I feel less safe in Ann Arbor than I do in Detroit.
It's not that I feel more physically threatened. There are some students who are even so nice as to walk on the opposite side of the street when they see me walking their way. I feel a more pernicious, more dangerous threat than that. I constantly feel that my identity as well as my city are in need of protection.I have often wondered about the disconnect that seems to exist between the University/Ann Arbor (a top-ranked public university in a thriving city) and Detroit (though struggling, still the largest city in the state and its cultural center, about 40 minutes to the east). Mr. Green explores the vast space between them through the lens of race; the space exists in almost anything you can measure, and I think both cities and the university would benefit from a more cooperative relationship. (I remember once seeing a poster advertising a semester "abroad" in Detroit. That is not what "abroad" means. Those cars weren't actually imported.) Mr. Green hits it right on the head:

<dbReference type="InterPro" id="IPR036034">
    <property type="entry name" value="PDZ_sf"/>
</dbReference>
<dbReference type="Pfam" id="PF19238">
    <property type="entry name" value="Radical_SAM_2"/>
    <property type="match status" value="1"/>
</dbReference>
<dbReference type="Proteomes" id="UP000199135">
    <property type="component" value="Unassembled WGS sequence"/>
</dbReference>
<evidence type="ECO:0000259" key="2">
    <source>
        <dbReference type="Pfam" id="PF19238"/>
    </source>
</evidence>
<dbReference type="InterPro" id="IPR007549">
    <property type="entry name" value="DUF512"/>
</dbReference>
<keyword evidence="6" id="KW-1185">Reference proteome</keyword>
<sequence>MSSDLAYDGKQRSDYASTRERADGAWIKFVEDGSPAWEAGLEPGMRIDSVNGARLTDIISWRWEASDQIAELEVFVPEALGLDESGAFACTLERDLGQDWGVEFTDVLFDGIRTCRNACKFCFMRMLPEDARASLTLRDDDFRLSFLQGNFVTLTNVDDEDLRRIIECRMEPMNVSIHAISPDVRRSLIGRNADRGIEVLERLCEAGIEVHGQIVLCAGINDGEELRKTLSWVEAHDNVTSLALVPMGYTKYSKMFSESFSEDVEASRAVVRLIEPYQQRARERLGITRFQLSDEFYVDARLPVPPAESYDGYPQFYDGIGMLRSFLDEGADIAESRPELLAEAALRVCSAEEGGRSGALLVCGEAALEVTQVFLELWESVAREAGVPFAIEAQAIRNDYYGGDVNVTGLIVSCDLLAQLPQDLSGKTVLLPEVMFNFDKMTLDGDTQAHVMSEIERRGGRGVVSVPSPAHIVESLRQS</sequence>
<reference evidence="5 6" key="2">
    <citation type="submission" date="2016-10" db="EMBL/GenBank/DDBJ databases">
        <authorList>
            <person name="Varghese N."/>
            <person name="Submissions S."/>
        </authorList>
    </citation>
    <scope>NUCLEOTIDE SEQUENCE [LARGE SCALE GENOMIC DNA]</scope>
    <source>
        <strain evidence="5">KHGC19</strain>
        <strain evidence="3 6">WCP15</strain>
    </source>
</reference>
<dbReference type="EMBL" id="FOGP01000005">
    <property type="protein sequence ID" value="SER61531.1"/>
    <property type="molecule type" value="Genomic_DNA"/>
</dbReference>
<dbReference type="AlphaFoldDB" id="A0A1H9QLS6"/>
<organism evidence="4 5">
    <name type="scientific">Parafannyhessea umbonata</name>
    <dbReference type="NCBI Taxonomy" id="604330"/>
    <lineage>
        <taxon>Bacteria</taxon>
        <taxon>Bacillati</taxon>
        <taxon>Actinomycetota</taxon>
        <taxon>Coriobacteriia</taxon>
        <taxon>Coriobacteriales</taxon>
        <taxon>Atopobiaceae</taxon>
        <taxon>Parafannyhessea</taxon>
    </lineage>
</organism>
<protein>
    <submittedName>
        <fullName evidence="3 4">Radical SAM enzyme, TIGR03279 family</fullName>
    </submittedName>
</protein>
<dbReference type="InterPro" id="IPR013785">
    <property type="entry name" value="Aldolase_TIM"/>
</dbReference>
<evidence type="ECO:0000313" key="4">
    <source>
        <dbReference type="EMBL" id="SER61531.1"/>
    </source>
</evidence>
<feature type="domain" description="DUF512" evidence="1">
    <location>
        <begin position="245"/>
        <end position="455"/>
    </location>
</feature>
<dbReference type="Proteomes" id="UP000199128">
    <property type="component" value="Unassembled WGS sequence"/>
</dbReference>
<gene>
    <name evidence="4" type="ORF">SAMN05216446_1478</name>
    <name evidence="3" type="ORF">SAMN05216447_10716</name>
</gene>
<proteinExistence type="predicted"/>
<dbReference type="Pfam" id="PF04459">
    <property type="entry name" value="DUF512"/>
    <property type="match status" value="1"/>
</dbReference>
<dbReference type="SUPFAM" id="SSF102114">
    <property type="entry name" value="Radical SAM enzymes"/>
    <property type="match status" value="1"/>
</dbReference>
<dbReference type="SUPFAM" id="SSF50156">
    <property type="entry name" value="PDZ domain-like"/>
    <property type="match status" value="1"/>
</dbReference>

It’s embarrassing that the University doesn't have a bigger presence in the city of Detroit.